Thailand on a Plate
One of everyone’s favourite parts of living in or visiting Thailand has got to be the deliciously spicy food and wide range of tropical fruits that you get to enjoy on a daily basis. Thai cooking is simple and healthful, with spices adding unexpected zest to the most unassuming ingredients. Vegetarian dishes are commonplace and presented in a tongue-twisting array of flavour combinations, with ample doses of fish, pork and chicken making an appearance too.
Some of the most popular Thai dishes have made their way over to the West, but none of these can compare to an authentic Thai meal, prepared while you wait, by real Thai people.
One of my favourites is spicy Gai Pad Prik Gaeng which consists of nothing more than chicken fried with chilli paste and vegetables, with a smidgen of basil – the colonel wishes he knew this secret, especially at about $1 a serving! Make sure you have a slice of juicy pink watermelon at hand to soothe the bite of this fiery dish.
Pork appears in many forms in Thai cookery and I like it best as Khao Neow Moo Ping, barbecued and served on a skewer with sticky rice. Alternatively, moo satay is made from pork, marinated in turmeric-and-coconut-milk, grilled and served with peanut sauce – simply delectable, and the opportunity to try out Sai Ooh (Northern Thai Sausage) should not be missed.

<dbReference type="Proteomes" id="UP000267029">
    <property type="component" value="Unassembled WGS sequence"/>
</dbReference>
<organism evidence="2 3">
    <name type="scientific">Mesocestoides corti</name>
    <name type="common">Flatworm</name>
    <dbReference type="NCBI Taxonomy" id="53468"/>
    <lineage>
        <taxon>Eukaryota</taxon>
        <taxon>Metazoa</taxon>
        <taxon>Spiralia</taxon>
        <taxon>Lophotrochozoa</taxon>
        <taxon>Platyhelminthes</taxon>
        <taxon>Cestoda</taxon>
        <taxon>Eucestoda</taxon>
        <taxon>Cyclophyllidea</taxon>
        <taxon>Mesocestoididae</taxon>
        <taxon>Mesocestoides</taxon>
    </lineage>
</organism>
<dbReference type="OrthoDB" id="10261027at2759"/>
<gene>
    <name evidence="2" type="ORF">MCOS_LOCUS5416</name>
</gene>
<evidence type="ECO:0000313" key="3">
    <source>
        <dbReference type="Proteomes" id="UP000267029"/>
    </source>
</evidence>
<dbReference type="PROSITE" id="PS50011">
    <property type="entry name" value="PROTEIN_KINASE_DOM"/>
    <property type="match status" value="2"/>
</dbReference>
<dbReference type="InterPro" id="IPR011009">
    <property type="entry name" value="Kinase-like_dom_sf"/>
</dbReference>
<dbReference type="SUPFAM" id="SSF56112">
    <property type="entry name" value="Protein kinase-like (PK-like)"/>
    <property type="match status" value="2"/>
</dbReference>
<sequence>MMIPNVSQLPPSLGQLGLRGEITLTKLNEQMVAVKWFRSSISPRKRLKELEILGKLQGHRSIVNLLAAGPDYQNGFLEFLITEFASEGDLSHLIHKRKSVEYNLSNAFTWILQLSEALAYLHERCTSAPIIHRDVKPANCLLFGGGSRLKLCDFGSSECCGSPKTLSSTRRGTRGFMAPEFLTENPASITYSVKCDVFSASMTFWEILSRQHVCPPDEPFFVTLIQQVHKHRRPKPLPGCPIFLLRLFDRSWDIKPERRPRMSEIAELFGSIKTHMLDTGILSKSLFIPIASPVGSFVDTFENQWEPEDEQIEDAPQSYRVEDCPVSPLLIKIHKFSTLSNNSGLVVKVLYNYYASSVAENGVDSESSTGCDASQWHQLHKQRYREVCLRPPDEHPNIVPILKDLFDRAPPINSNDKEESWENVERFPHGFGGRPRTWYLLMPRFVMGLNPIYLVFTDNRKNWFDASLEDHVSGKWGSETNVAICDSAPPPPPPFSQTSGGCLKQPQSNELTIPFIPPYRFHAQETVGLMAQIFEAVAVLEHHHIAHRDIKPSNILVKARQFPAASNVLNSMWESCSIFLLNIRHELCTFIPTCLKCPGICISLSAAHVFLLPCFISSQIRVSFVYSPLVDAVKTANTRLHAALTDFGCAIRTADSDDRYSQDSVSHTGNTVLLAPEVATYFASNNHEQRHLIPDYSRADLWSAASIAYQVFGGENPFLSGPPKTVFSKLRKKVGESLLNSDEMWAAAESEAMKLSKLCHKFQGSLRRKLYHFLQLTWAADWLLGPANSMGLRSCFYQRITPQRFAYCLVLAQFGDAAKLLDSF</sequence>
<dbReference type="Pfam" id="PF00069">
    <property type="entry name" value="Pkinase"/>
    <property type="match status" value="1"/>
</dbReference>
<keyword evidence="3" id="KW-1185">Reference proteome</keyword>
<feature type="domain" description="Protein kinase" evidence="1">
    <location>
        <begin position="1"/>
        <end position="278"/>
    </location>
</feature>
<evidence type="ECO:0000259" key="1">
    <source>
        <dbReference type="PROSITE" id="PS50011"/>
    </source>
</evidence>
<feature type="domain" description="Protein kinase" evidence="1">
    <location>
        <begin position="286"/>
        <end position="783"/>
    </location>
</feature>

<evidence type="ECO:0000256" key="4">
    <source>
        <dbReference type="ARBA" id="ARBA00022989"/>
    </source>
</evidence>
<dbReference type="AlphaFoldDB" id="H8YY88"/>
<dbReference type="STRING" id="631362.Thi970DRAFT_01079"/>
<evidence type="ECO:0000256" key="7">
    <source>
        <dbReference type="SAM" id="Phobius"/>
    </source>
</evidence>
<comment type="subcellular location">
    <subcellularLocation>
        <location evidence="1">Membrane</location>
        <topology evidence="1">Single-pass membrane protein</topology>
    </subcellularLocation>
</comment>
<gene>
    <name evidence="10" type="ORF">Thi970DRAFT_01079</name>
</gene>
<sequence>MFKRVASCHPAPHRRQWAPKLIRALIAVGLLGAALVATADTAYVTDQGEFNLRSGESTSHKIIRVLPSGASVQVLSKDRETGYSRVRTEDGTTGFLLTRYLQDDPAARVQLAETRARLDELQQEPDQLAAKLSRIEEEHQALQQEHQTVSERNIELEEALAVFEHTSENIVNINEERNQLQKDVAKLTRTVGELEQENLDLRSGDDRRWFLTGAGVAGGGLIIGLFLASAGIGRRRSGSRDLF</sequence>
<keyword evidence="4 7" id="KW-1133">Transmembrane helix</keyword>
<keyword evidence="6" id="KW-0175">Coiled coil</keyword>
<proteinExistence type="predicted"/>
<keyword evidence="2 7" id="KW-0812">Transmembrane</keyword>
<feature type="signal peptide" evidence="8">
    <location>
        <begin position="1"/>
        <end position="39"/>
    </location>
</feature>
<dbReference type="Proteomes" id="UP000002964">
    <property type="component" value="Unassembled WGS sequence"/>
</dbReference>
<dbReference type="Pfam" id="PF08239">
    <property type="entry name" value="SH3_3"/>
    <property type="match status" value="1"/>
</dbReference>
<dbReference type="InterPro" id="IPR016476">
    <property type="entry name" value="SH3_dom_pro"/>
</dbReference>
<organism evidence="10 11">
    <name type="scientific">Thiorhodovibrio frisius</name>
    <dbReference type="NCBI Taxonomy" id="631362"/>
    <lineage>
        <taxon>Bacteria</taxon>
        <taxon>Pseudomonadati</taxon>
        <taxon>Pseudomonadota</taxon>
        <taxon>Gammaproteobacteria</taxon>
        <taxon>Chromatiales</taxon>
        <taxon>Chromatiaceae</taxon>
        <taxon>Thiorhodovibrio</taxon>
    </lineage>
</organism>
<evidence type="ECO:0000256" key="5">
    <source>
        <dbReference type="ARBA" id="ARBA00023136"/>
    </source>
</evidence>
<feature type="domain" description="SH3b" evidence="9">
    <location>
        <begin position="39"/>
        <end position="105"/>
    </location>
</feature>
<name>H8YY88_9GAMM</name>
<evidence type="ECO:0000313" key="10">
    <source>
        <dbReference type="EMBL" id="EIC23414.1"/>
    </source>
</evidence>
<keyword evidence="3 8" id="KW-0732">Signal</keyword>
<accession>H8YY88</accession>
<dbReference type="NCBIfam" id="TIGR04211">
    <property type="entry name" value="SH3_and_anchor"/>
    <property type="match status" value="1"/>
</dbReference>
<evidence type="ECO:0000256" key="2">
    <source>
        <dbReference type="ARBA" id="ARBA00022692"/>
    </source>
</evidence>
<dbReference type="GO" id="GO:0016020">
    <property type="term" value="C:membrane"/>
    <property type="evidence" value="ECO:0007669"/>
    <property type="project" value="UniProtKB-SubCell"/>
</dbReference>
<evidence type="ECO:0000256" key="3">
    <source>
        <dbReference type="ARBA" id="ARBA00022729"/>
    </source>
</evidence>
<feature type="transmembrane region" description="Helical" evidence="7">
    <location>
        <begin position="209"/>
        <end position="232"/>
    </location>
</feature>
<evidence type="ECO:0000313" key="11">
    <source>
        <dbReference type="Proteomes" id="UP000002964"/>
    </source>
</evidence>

Fish makes an appearance in shrimp soups and seafood stews as well as oyster omelettes if you can get them.
Vegetables play a major role in Thai cuisine and are served in or alongside almost every dish. Stink beans, despite their off-putting name, are appealingly flavourful, and dished up in stews and soups along with meat or on their own, while carrots and other crispy vegetables feature prominently too.
Fruit is also a big hit in Thailand and you will find yourself overwhelmed by the amazing variety available here. Some of these tropical treats are familiar, such as bananas, pineapple, mangoes, litchis, oranges, tangerines and papaya, although they seem much sweeter in Thailand.
Other popular Thai fruits are alarmingly garish in their outward appearance, such as the brilliantly hued dragon fruit or hairy red rambutan, while others feature a dull appearance that belies the complex tastes within, like the Sapodilla, Marina plum, and Langsart. There are a multitude of others in varying degrees of sweet and sour, or both, and some that are totally foreign to the Western palate.